9    Develops international channel of distribution;

10    Assists in adopting international standard policies and creates a global business regime;

11    Contributes to development of backward and forward linkage local enterprises and

12    Assists in improving living standard of the stakeholders through different social responsibility measures.

Bangladesh is fighting with the development barriers like unemployment, poverty reduction, enlarging product basket, enlarging export basket etc. since its independence. It achieved significant economic advancements but till we have scope to grow further. Therefore, the government attaches the highest priority to industrialisation of the economy by any means. Already we have eight Export Processing Zones (EPZ), 78 Industrial Estate developed by BSCIC to host investment. Furthermore, the government is progressing to establish 100 Special Economic Zone (SEZ) in Bangladesh. All these arrangements are to host investment either from local or foreign sources. Bangladesh Investment Development Authority (BIDA) has been restructured by merging the Board of Investment (BoI) and Privatisation Commission together. BIDA is organising conferences, seminars, road shows abroad to draw attention of the foreign investors. The government declared a long list of fiscal and non-fiscal incentives to boost up the investment movement. But till now Bangladesh’s performance in FDI attraction is considered poor. It is because a number of other factors like good governance, political stability / understanding among the political parties, security and safety of investment, law and order situation, availability of industrial logistics, hassle-free business registration and licensing etc. are involved with an investment decision making.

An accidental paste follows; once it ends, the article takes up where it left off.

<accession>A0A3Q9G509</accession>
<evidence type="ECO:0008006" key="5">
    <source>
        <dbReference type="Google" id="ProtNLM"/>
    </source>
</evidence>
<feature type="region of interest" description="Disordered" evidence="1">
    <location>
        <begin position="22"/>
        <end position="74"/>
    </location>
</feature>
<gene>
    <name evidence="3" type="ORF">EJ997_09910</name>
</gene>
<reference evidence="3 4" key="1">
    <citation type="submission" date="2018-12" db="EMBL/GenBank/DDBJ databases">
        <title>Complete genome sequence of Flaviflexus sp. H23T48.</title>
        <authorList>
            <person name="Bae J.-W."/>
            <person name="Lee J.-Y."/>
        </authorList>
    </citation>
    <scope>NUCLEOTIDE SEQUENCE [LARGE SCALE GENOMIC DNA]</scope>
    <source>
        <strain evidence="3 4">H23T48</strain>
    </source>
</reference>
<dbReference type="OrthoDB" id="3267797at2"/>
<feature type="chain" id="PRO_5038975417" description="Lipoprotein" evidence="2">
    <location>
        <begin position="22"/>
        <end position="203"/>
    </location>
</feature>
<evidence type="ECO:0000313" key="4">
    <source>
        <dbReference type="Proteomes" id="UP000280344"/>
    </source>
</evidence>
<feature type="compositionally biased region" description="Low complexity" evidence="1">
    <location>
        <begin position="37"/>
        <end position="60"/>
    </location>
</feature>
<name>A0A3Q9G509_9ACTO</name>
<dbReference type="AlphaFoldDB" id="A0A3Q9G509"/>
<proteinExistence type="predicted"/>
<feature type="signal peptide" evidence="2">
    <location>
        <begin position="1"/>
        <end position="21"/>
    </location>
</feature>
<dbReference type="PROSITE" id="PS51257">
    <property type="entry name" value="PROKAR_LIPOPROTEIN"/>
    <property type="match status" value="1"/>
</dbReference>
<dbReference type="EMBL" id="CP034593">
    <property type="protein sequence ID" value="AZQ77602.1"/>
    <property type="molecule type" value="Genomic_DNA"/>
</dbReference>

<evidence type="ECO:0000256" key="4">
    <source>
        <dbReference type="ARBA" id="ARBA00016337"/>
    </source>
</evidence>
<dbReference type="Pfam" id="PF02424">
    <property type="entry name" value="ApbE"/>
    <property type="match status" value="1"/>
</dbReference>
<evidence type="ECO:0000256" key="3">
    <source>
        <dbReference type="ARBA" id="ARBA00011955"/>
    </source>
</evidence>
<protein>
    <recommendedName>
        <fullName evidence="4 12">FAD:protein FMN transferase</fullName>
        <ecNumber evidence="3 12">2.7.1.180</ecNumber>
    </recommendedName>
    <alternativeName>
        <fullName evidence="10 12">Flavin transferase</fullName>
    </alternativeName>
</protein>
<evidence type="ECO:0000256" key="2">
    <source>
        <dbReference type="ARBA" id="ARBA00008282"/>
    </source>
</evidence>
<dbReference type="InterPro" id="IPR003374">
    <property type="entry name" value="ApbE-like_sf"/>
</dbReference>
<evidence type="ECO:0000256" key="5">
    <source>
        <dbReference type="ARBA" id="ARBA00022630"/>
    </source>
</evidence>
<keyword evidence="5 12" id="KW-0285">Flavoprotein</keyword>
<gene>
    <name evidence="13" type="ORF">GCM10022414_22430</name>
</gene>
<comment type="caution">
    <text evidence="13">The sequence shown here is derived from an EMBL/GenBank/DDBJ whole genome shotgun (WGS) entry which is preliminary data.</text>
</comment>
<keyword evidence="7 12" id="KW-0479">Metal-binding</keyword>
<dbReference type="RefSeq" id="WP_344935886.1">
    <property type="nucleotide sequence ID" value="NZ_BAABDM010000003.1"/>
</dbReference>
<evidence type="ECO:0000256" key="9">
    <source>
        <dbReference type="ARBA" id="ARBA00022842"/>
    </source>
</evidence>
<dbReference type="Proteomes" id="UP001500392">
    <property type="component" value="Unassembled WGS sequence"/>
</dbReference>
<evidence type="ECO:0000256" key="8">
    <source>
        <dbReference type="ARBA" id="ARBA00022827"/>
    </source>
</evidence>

Now Bangladesh has to go for a comprehensive investment services like one stop service, approaching foreign investors with specific project proposals, justification of investment policies and revision (if necessary), establishment of sector specific technical and engineering institute, establishment of sector specific testing laboratories, signing free trade agreements with existing and potential export destinations, reducing business licenses and registration requirements, activating BIDA with own manpower instead of the cadre officials deployed in deputation to activate the investment attraction measures.